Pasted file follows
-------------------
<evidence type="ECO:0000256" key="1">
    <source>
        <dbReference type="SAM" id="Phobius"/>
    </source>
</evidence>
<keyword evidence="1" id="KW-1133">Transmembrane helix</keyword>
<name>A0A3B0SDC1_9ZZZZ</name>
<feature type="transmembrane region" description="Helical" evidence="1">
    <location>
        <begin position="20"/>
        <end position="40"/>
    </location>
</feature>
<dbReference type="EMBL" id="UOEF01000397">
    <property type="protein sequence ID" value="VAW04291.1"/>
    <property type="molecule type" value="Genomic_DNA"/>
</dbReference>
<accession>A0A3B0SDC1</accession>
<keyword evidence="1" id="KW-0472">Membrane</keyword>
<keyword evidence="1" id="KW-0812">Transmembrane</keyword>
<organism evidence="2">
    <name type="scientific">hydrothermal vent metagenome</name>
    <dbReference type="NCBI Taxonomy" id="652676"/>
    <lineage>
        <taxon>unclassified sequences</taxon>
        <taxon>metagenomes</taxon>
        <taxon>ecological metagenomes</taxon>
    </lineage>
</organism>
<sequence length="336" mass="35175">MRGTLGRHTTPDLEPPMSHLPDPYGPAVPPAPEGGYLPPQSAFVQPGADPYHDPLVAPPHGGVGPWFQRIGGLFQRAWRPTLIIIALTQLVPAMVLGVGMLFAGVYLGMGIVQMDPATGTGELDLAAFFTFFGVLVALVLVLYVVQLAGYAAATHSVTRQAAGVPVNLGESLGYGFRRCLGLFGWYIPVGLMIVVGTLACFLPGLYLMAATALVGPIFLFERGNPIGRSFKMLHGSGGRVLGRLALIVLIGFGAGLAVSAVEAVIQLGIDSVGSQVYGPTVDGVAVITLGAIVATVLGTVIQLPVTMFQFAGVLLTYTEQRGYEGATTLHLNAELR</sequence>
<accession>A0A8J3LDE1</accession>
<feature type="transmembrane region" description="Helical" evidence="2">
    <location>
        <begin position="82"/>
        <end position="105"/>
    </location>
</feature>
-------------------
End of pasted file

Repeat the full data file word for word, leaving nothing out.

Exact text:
<evidence type="ECO:0000256" key="1">
    <source>
        <dbReference type="SAM" id="Phobius"/>
    </source>
</evidence>
<keyword evidence="1" id="KW-1133">Transmembrane helix</keyword>
<name>A0A3B0SDC1_9ZZZZ</name>
<feature type="transmembrane region" description="Helical" evidence="1">
    <location>
        <begin position="20"/>
        <end position="40"/>
    </location>
</feature>
<dbReference type="EMBL" id="UOEF01000397">
    <property type="protein sequence ID" value="VAW04291.1"/>
    <property type="molecule type" value="Genomic_DNA"/>
</dbReference>
<accession>A0A3B0SDC1</accession>
<keyword evidence="1" id="KW-0472">Membrane</keyword>
<keyword evidence="1" id="KW-0812">Transmembrane</keyword>
<organism evidence="2">
    <name type="scientific">hydrothermal vent metagenome</name>
    <dbReference type="NCBI Taxonomy" id="652676"/>
    <lineage>
        <taxon>unclassified sequences</taxon>
        <taxon>metagenomes</taxon>
        <taxon>ecological metagenomes</taxon>
    </lineage>
</organism>
<sequence length="336" mass="35175">MRGTLGRHTTPDLEPPMSHLPDPYGPAVPPAPEGGYLPPQSAFVQPGADPYHDPLVAPPHGGVGPWFQRIGGLFQRAWRPTLIIIALTQLVPAMVLGVGMLFAGVYLGMGIVQMDPATGTGELDLAAFFTFFGVLVALVLVLYVVQLAGYAAATHSVTRQAAGVPVNLGESLGYGFRRCLGLFGWYIPVGLMIVVGTLACFLPGLYLMAATALVGPIFLFERGNPIGRSFKMLHGSGGRVLGRLALIVLIGFGAGLAVSAVEAVIQLGIDSVGSQVYGPTVDGVAVITLGAIVATVLGTVIQLPVTMFQFAGVLLTYTEQRGYEGATTLHLNAELR</sequence>
<accession>A0A8J3LDE1</accession>
<feature type="transmembrane region" description="Helical" evidence="2">
    <location>
        <begin position="82"/>
        <end position="105"/>
    </location>
</feature>